Synth pioneer Vince Clarke is the Keith Richards of techno-pop. Having helped define a genre of music, he now spends most of his time churning out unmemorable variations on his theme.
Clarke and singer Andy Bell, his lasting musical partner after two or three shorter-lived collaborations including Yaz(oo) and Depeche Mode, made some of the most definitive singles of the ’80s. Their greatest hits album Pop! is simply a necessity for anyone who claims even the slightest interest in synth-pop/dance, and their stylish songs of love were an influence on the genre we would come to know as Techno in the ’90s.
Here’s the thing, though. They’ve never really been an album band. With one or two exceptions, including the underrated 1991 Chorus LP, their most shining moments are all to be found on their singles, usually in their remixed form. Every single from the 1989 Wild! (these boys do like their exclamation points) album, for example, is better in its “dance mix” than the original.
And these days, the singles don’t hit as hard as they used to, or fly as high up the charts, either. Nightbird is only slightly better than their last album of original material, 2000’s Loveboat, in that respect.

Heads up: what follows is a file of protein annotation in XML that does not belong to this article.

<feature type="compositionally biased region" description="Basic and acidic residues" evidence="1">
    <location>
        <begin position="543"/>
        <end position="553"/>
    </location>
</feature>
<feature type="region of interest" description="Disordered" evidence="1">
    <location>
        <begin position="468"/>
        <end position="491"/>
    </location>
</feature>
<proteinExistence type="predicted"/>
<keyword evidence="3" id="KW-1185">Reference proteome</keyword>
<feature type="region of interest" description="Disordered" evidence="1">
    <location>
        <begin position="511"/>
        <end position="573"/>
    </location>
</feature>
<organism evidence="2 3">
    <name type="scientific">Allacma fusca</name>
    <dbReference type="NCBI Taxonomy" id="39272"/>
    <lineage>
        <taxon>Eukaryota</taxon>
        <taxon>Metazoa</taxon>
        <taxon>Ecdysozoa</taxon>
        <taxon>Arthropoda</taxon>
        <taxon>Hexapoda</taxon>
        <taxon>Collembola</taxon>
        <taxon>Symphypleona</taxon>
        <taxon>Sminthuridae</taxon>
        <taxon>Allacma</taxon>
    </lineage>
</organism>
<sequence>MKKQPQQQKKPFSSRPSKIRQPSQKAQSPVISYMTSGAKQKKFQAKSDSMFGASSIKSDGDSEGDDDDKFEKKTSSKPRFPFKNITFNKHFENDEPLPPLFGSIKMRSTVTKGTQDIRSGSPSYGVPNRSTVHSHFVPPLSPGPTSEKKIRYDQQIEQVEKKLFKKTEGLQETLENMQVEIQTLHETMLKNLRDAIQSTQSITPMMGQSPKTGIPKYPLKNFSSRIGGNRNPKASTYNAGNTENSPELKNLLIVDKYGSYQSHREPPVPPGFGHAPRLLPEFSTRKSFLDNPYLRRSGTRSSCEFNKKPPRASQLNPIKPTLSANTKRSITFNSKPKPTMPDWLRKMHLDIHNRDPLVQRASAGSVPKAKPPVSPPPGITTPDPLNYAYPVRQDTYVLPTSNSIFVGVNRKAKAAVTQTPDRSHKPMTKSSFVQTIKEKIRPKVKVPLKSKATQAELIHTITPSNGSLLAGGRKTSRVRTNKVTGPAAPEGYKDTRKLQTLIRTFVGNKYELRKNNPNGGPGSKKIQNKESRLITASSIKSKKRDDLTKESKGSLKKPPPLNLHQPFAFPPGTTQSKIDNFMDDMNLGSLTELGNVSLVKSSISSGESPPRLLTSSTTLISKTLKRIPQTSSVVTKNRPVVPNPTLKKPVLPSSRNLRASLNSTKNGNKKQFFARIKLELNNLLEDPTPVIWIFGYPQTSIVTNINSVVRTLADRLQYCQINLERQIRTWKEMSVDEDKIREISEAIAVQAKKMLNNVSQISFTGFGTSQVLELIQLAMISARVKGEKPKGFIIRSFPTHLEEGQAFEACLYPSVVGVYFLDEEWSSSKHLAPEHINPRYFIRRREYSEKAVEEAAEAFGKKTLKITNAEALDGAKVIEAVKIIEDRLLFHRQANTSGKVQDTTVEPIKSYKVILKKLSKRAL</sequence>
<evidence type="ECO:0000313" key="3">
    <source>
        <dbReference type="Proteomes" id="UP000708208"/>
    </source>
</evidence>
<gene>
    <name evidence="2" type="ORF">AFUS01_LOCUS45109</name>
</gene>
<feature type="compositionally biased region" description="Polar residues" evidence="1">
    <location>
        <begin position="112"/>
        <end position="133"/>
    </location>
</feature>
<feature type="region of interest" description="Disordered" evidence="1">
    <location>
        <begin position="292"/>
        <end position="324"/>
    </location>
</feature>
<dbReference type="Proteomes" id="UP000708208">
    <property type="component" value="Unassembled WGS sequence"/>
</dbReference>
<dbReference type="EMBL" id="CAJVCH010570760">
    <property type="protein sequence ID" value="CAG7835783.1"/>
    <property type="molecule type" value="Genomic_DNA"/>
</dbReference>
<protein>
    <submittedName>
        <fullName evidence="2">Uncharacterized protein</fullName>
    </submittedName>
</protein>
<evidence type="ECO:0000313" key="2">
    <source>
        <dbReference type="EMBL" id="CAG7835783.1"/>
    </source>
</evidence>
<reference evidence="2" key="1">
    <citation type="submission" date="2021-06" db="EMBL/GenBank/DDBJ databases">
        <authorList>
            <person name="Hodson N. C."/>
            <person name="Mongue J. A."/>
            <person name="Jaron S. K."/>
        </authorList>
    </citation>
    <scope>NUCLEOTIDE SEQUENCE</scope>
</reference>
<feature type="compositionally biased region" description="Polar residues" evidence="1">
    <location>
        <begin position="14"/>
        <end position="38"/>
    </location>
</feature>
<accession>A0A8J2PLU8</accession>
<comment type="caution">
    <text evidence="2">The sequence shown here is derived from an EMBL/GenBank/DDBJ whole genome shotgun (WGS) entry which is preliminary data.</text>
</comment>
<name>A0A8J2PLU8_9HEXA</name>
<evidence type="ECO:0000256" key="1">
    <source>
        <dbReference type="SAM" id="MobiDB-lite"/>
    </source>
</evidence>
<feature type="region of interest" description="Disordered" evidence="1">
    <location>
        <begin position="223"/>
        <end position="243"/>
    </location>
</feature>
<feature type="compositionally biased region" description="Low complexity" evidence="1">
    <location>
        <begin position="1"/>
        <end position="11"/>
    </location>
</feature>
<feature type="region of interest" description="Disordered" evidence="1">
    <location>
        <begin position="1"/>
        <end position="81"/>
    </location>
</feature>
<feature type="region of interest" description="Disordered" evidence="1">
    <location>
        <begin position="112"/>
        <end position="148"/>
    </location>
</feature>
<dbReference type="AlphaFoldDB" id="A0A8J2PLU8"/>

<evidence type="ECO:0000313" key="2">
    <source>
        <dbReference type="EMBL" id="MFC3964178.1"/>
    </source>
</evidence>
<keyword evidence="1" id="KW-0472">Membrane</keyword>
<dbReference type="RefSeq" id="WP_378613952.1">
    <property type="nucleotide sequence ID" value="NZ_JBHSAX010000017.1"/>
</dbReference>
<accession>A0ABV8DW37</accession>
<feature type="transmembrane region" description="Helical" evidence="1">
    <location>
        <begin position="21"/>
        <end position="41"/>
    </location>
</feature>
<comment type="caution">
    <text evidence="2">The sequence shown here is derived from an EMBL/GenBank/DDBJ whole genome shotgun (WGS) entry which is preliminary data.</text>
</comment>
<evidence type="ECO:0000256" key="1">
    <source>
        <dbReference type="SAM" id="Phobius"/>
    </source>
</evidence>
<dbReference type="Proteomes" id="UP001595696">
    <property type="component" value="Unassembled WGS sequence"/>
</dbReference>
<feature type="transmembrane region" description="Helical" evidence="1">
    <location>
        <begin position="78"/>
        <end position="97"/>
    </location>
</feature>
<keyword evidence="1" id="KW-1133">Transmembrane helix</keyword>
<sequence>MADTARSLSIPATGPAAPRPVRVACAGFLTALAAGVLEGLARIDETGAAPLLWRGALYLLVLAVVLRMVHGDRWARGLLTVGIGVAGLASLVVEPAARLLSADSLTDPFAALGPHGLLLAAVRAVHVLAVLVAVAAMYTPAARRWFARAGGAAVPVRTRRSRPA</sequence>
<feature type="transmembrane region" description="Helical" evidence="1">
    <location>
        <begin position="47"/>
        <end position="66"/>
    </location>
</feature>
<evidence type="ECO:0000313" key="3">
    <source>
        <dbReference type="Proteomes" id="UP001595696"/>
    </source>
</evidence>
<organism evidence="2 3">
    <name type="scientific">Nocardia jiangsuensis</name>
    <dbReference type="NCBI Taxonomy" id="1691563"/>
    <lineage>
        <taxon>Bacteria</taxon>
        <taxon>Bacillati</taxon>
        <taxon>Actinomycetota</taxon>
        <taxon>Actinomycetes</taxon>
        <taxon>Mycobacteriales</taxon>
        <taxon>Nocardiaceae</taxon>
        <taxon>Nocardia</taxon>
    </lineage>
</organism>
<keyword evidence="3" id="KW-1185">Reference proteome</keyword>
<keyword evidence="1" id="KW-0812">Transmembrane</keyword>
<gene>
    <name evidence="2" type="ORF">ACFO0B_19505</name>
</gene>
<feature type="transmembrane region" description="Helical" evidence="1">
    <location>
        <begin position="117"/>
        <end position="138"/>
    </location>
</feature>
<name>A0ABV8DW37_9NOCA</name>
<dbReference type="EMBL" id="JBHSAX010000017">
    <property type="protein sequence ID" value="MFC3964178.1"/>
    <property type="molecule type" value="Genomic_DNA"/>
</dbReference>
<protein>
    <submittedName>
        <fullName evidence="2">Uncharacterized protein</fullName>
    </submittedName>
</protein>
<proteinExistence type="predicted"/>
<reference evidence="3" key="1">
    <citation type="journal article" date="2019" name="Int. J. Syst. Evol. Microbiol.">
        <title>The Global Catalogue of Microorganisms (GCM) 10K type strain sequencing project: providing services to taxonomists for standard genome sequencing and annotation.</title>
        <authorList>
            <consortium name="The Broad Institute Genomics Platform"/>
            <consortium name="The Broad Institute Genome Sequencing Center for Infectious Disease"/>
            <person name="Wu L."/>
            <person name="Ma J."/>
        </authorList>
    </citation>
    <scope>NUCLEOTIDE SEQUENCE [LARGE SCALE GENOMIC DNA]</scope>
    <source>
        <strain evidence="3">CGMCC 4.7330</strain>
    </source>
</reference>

“All This Time Still Falling Out Of Love” is a perfect example; definitive digital disco by the man who defined it, it’s still not a patch on “Hideaway” or the best singles from the 1987 Circus.
But it should be said that “Sweet Surrender” is one of Bell’s best lyrics. According to him, it’s anti-war, specifically anti the Iraq war and pro-pacifist. But when I first heard the lyric, I heard it as the openly (really, really openly) gay frontman expressing his frustration at the newest rise of homophobia. It works either way.
I also want to say a word about the lovely cover design by Robert Ryan of This Is Real Art; it’s lovely.
Last minute PS: I want to add that the melodic, gently rocking single “Breathe” has really grown on me.